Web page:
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Domestic partners push for marriage in Nevada

CARSON CITY – Around their home and school, sons Quinn and Dean refer to Farrell Cafferata as "Mom" and Caren Jenkins as "Ema," Hebrew for "Mommy."

The 7- and 8-year-old boys are considered special by other kids in their grade school classes because they have two mothers, said Jenkins, who besides being one of their mothers is a lawyer and executive director of the Nevada Ethics Commission.

"I remember being embarrassed by my parents," Jenkins said. "They’re not. Their socialization with other kids is not a problem. We have been very open about our relationship. If someone has a problem, it is their problem."

Cafferata and Jenkins, who have been together for 15 years, are among the 3,780 couples in Nevada who have entered into domestic partner­ships under a 2009 state law. This partnership gives them most of the rights and privileges of heterosexual married couples, although it has a few shortcomings.

It doesn’t give them something they really want – a legal marriage. That’s because a voter-approved state constitutional amendment prohibits same-sex marriage.


Both believe the state domestic partner­ship law – passed over a veto by Gov. Jim Gibbons – is not enough and emphasize they are entitled to equal rights under the 14th Amendment’s Equal Protection clause. They have twice married in California, only to have that state shoot down same-sex marriages with its Proposition 8 vote in 2008.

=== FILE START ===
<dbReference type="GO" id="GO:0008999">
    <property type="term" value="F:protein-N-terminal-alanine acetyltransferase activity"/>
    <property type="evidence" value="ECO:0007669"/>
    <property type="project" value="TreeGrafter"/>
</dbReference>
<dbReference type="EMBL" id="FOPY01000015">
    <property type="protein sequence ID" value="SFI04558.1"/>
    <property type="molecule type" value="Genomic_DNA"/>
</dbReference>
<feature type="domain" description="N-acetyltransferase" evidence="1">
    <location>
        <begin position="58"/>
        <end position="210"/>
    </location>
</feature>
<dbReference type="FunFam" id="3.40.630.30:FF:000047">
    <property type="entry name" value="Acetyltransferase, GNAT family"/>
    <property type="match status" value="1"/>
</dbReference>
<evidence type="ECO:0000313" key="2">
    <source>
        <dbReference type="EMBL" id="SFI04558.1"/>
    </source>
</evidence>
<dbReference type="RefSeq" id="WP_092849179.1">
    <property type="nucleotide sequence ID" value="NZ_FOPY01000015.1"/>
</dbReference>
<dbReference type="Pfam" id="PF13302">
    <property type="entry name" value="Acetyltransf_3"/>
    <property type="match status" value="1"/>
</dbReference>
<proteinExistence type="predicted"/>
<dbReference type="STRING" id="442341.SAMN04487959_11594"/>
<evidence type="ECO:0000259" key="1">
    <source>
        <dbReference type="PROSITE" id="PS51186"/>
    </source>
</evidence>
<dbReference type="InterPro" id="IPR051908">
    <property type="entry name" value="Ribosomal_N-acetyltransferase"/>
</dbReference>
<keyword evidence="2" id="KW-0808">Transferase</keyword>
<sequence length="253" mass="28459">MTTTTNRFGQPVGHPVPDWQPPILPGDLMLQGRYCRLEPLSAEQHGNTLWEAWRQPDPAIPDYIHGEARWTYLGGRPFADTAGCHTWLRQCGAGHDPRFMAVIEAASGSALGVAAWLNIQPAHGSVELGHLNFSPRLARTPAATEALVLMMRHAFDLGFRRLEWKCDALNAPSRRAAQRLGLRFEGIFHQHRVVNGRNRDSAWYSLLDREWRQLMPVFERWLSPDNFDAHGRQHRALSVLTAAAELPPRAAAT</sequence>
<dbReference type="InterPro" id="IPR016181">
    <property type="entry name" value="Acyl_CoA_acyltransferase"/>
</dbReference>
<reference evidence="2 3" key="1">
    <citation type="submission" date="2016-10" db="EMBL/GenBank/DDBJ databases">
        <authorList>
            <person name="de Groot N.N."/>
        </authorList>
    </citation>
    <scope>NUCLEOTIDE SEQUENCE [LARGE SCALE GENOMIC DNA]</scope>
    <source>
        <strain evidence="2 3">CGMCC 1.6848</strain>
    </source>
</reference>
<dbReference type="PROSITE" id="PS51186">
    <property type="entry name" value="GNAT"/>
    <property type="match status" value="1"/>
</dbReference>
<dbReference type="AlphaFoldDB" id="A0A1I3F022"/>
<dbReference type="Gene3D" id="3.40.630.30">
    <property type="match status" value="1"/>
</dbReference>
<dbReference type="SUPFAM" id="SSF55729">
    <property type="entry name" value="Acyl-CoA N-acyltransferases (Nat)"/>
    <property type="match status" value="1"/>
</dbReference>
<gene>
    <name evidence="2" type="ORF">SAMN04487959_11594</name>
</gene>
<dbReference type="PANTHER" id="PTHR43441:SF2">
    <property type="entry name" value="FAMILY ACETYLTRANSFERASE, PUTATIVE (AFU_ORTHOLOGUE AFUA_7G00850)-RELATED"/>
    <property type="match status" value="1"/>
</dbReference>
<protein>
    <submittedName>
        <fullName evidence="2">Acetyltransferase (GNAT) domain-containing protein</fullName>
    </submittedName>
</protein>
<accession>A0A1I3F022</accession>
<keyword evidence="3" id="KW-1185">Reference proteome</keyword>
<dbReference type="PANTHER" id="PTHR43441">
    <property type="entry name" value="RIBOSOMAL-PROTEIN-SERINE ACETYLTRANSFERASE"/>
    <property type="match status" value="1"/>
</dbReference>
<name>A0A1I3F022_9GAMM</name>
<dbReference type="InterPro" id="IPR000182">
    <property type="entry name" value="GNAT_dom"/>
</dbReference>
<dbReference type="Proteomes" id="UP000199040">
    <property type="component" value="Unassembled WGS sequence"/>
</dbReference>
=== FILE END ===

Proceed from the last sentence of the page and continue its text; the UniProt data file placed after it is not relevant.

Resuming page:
"It wasn’t about giving us our civil rights, it was about shutting us up," said Cafferata about the Nevada domestic partnership law. "The pendulum is swinging toward being inclusive, but there are plenty of people who are xenophobic. If you are not exactly like me, you are evil. You are scary and you are threatening me."

"The document you get when you register as a domestic partner is identical to the document you get when you register an LLC (limited liability corporation)," Jenkins said. "The state is recognizing a financial relationship between people. Marriage commemorates the public recognition of your relationship."

On April 10, they were one of eight same-sex Nevada couples who were part of the Lambda Legal Center’s challenge in federal court in Las Vegas to the state’s constitutional amendment permitting marriages only between one man and one woman. The law also does not permit the state of Nevada to recognize same-sex marriages from other states. Six states now allow gay marriage. Two others, Washington and Maryland, have placed the matter before voters in November.